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VIDEO: Winter Gloves Explained

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Rachael Crewesmith runs through the features to look out for on winter gloves and explains the differences between a general purpose winter glove and a climbing glove.

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In reply to UKC/UKH Articles:

Getting the cuff of the first glove under your jacket cuff is always the easy bit. I want to see Rachel put the second one on with her first hand already gloved! That can be the moment where you find that having gauntlets over your jacket sleeve isn't such a bad idea after all, just because it can be such a faff getting them under!

I'm not sure how much use well insulated gloves are, if it is horribly cold wear mitts. The best gloves for warmth in real world conditions tend to be the ones you never need to take off - if you can not only place gear, rack gear and so on in them, but even set a bearing on a compass and manipulate a map in a map case in them - those are going to be great gloves. I've found after many years of trying different ones in different conditions, that surprisingly uninsulated gloves made of Goretex or similar can be warm enough in pretty brutal conditions if you don't need to take them off. Hands pump out more heat than you might expect.

 ScraggyGoat 24 Oct 2021
In reply to TobyA:


Agree, and also after many years for being a sucker for winter gloves ‘must be waterproof’ as advocated in this vid. I’ve had an emphany and found that for general mountaineering non waterproof breathable gloves stay warmer and drier, unless the snow is wet, or it’s raining. I used to find my goretex gloves were soaked with sweat and useless part way through the day.


Fancy gloves are generally a waste of money, particularly if climbing, they get trashed too quickly.

just another poorly veiled promo vid.

3
In reply to TobyA:

Best gloves I've had just happened on a recommendation from a friend of mine for a company called Snickers Workwear, £25-35 for really dexterous and fairly warm and fast drying general purpose gloves. They're great for leading in and manipulating all the usual kit. 

Never spent anymore than £50 on gloves (ME Guides), IMO anything that has insulation and a Gore Tex lining is a total pain to dry in a real world situation. I tend to just carry enough gloves now to see me through the course of a full day and accept that they'll get wet at some point.

In reply to UKC/UKH Articles:

The most versatile gloves I have found are the cheapish Rab Vapour Rise ones. Not waterproof at all but dry quickly, very dextrous, quite hard wearing (apart from the nose-wiping surface rubbing off), and surprisingly warm for their thickness. Used ice climbing in Italy in February.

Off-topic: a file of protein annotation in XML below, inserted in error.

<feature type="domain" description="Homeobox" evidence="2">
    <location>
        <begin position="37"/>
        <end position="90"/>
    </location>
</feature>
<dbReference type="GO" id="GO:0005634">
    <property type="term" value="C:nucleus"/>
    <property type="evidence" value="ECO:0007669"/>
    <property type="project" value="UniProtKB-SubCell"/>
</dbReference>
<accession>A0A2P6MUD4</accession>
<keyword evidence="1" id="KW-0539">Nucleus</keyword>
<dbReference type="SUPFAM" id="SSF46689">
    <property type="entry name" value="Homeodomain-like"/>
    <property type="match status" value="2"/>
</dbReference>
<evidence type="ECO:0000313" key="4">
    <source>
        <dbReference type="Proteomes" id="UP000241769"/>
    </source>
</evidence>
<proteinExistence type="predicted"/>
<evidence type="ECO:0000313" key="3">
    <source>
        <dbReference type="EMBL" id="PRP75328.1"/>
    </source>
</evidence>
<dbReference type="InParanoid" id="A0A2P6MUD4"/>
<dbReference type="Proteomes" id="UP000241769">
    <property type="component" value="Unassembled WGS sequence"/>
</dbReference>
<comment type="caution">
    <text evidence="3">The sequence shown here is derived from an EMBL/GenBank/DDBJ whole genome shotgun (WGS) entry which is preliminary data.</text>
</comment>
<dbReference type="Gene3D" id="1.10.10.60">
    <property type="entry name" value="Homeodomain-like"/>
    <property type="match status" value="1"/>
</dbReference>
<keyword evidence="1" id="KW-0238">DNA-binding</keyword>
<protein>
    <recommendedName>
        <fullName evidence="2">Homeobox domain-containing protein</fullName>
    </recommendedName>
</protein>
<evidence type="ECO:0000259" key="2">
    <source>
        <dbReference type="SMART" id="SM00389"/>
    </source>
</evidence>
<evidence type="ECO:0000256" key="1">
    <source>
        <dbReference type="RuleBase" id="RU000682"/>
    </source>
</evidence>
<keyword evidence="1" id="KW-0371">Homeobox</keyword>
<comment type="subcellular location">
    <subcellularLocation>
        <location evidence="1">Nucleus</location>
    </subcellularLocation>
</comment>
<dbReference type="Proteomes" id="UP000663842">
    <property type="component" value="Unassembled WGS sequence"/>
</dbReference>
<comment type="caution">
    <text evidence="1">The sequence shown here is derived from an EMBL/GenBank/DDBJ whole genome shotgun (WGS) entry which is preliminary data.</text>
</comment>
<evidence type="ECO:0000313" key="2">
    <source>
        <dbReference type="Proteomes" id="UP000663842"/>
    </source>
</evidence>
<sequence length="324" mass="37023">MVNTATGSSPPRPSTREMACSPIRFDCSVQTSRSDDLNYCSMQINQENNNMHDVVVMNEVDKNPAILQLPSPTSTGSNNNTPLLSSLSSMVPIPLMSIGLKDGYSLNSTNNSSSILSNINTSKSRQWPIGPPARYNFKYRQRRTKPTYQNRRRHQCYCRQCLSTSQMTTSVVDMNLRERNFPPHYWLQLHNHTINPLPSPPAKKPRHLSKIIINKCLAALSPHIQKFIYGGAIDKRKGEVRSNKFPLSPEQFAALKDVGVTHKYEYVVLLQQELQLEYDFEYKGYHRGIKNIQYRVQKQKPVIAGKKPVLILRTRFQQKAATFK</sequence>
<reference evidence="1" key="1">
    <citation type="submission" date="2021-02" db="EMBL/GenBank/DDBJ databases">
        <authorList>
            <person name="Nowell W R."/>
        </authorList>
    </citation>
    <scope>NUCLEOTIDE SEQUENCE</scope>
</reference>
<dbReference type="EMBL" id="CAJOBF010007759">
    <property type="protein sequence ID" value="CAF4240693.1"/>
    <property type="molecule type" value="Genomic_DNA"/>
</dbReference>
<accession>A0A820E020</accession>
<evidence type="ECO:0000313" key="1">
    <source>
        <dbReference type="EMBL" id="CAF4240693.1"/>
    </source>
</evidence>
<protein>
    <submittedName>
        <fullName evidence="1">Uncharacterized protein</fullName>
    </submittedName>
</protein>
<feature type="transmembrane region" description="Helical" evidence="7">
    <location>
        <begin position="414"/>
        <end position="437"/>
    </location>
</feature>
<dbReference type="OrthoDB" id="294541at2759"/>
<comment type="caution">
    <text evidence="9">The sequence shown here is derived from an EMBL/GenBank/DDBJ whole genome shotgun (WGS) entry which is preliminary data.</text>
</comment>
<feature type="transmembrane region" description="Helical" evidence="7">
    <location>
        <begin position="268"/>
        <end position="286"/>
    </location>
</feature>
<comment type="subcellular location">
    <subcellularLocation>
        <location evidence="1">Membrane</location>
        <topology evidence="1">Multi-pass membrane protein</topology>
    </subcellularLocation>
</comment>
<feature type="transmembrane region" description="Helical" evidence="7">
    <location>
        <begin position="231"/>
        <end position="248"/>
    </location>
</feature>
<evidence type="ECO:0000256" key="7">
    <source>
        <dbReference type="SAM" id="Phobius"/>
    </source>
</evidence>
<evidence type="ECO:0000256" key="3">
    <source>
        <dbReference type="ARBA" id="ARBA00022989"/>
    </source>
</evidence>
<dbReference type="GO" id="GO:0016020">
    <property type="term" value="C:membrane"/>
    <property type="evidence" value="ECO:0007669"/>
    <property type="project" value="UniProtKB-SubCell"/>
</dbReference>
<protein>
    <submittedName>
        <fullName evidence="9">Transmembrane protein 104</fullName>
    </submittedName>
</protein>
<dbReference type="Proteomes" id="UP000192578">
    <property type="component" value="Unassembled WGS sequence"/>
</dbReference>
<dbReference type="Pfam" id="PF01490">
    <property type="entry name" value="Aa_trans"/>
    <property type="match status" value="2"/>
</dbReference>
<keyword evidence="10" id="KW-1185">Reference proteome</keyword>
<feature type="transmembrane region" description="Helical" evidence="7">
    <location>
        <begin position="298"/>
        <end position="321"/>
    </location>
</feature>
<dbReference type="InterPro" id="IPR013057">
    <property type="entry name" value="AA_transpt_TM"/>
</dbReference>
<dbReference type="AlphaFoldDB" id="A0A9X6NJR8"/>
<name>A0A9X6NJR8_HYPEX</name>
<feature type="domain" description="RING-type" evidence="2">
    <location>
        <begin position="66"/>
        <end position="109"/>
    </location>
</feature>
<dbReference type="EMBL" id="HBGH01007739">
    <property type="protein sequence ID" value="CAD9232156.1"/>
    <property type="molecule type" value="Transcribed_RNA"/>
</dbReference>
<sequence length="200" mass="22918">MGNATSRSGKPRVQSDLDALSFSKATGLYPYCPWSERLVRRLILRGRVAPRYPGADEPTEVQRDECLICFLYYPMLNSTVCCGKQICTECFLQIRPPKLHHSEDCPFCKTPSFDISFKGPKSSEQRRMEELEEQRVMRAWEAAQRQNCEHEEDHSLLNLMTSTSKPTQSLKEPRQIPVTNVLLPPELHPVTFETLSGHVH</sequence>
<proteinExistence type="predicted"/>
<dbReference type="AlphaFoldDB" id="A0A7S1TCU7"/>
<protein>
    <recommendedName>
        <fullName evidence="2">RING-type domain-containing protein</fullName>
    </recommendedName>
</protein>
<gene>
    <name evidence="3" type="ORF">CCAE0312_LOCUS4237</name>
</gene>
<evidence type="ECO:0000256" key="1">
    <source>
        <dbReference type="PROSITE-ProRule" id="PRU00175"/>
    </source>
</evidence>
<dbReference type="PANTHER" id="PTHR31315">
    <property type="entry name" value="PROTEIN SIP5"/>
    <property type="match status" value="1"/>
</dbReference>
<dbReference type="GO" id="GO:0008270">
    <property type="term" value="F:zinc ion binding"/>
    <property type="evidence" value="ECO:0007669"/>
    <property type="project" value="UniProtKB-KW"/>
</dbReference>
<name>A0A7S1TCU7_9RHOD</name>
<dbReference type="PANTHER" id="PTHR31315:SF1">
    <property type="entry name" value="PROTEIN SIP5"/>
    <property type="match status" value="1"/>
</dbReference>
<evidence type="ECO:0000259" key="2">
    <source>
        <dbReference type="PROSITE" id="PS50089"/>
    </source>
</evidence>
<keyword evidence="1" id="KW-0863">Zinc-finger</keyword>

Post edited at 18:14
In reply to TobyA:

My best pair of winter gloves was a pair of Altura windstopper, with a suedette palm. They were warmer than they deserved to be, and were a perfect fit, and so were dextrous too. Sadly, the suedette eventually wore out at the fingers, and when I found some replacements, the design had added about an inch to the fingers... I still have them, though; as someone with Raynaud's, i have dozens of pairs of gloves, always looking for 'the solution'...

In reply to UKC/UKH Articles:

The trouble is what works with winter gloves (like any clothing) is very personal. I seem to have more or less given up winter climbing, partly because, with age, I am finding it almost impossible to stay warm enough while wearing clothing that actually allowed me to move. But, in the end, I did have gloves/mitts absolutely nailed - but it took me more than 30 years to get there!

 VictorM 25 Oct 2021
In reply to UKC/UKH Articles:

I'm a big fan of anything Ergo Grip made by Hestra from Sweden. 

Ergo Grip models have pre-shaped fingers which removes excess material, and allows your fingers to have a more natural stance. Also, it makes them really dexterous, even in the thicker versions. 

I own a whole range of gloves but I'm reaching for my Ergo Grip Actives and Ergo Grip Inclines across the wides range of conditions. 

In reply to TobyA:

> Getting the cuff of the first glove under your jacket cuff is always the easy bit. I want to see Rachel put the second one on with her first hand already gloved! That can be the moment where you find that having gauntlets over your jacket sleeve isn't such a bad idea after all, just because it can be such a faff getting them under!

Ha! Challenge accepted! Actually the jacket I am wearing in the video is my winter work jacket (Rab Muztag) and it has really wide wizards sleeves...

You can get nice gloves nowadays that are insulated on the backs of the hands but remain dextrous. 

Obviously this video is paid for by a brand so we use their gloves. But those Guide gloves do have some cool features as do the Pivots. It's just a shame that "unisex" just means "mens". 

In reply to ScraggyGoat:

>unless the snow is wet, or it’s raining

Two things it often does in Scotland in winter. 

>general mountaineering non waterproof breathable gloves stay warmer and drier

Correct. As waterproof as a glove is, it's fundamental flaw is the hole that your hand goes in through. However a waterproof glove is better in warmer, wetter snow as it lasts longer before you have to change. Again, it depends on what you are up to : climbing and walking require very different features. I also find gloves last longer when used solely for winter hillwalking unless I am digging a lot of buckets. 

Post edited at 13:37

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